What Is Law?


Law is the system of rules that governs a society and dictates how its members should behave. Those who follow the laws are considered to be good citizens, while those who break them risk punishment. Laws are created by governments and can be enforced by courts or police agencies. Laws can be broadly categorized into criminal law, which deals with crimes like murder or theft, and civil law, which deals with disputes between individuals such as divorce or property division. The term law can also be used more generally to refer to a nation’s entire set of laws, as in “murder is against the law.”

Many different ideas about what constitutes law have been proposed throughout history. Some have argued that at its most basic level, law is nothing more than power backed by threats. This view is often applied to tyrannical rulers who create arbitrary or “bad” laws and then use their power to force people to obey them, whether they’re right or wrong. For example, the Nazis killed six million Jews pursuant to German law during World War II, while Saddam Hussein routinely tortured and executed political opponents in Iraq under Iraqi law.

Others have argued that law is the result of a social contract between sovereign and subject. The subjects of the law, they claim, agree to abide by the laws in exchange for protection and other benefits from the sovereign. This view of law is largely associated with liberal democratic constitutionalism, which promotes the rule of law as one of the foundations of a free society.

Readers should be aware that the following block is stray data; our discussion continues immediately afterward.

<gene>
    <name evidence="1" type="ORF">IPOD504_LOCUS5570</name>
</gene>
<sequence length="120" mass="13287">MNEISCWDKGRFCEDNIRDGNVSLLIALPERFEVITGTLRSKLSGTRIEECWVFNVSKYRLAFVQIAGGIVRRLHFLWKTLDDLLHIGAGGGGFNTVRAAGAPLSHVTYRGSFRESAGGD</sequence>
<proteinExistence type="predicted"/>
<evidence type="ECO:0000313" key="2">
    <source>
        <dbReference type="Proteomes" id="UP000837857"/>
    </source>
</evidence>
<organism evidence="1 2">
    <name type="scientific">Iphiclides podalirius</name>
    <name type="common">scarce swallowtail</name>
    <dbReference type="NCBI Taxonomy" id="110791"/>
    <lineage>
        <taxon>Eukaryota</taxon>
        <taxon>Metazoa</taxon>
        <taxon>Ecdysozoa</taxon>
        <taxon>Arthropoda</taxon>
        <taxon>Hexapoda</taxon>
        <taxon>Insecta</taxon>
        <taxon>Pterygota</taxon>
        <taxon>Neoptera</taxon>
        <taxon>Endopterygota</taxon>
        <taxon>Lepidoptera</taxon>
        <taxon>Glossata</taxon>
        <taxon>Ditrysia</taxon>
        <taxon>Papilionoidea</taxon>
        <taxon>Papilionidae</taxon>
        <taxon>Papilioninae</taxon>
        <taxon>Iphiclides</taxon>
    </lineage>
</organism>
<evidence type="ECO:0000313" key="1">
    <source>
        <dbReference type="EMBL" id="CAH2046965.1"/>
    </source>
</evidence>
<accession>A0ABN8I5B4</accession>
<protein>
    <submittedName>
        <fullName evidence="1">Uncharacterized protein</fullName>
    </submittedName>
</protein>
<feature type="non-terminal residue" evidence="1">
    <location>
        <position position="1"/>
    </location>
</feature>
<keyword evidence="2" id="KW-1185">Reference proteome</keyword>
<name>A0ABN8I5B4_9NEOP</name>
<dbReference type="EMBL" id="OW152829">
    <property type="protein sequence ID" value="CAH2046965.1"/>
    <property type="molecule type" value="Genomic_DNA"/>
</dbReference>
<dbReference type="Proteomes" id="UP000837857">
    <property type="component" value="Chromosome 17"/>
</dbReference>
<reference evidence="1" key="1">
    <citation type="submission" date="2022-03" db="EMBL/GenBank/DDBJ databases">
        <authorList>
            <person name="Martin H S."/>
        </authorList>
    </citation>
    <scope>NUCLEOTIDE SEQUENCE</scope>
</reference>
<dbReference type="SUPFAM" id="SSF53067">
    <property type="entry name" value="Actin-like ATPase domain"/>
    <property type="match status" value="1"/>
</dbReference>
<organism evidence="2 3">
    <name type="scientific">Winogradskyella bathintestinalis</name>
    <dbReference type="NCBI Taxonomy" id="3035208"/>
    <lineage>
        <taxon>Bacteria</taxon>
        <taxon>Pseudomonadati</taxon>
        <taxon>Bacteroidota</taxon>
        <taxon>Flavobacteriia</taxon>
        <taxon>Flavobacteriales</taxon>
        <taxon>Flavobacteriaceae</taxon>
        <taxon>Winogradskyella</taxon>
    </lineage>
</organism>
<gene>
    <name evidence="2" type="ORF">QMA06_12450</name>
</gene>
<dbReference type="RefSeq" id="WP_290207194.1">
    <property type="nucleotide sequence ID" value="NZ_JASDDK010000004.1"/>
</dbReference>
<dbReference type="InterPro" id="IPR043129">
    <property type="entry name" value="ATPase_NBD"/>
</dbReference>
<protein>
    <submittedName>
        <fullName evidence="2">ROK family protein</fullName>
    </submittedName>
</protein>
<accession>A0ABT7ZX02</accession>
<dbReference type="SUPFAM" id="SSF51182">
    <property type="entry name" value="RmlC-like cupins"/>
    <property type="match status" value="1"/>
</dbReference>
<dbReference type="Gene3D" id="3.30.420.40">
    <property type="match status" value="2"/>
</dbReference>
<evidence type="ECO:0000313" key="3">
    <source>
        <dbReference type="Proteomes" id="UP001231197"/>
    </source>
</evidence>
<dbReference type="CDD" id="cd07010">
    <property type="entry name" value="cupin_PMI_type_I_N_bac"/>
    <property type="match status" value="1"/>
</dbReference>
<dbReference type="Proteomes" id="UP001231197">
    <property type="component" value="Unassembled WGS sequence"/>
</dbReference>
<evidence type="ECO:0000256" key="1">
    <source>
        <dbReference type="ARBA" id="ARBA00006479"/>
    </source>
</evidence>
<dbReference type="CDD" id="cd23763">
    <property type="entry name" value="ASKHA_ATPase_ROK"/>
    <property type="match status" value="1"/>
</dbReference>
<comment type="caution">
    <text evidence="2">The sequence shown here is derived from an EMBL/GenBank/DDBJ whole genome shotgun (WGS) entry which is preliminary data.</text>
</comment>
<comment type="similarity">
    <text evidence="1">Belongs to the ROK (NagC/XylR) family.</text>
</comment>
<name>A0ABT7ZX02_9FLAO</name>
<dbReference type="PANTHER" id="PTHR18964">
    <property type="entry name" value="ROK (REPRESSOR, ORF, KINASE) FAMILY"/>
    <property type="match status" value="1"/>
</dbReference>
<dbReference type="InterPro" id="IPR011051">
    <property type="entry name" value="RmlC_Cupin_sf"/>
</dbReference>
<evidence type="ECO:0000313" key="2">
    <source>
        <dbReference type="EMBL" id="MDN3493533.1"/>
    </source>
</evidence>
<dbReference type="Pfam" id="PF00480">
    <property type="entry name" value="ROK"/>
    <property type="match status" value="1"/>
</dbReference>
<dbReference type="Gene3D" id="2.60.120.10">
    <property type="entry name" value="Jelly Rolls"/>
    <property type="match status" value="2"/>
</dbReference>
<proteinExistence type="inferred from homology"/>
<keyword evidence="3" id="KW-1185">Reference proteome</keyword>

Most legal systems combine elements of both these approaches, with legislative statutes and executive regulations supplementing judicial decisions. For example, in common law countries, court decisions are given equal weight to legislative statutes under the “doctrine of precedent,” which means that a decision made in a case will determine the outcome of similar cases in the future. This is in contrast to civil law systems, where judicial decisions are rarely published and have less sway than legislative statutes.

The study of law is extremely broad and encompasses a wide variety of fields. Labor law, for instance, addresses the tripartite relationship between employer, employee and trade union and includes workplace rights like the right to strike. Family law covers marriage and divorce proceedings as well as the rights of children. Tax law, meanwhile, covers the rules and regulations of the Internal Revenue Code. Biolaw, on the other hand, is concerned with the intersection between law and the biosciences. Criminal law, meanwhile, encompasses all aspects of the criminal justice system, from arrest and interrogation to trial and sentencing.

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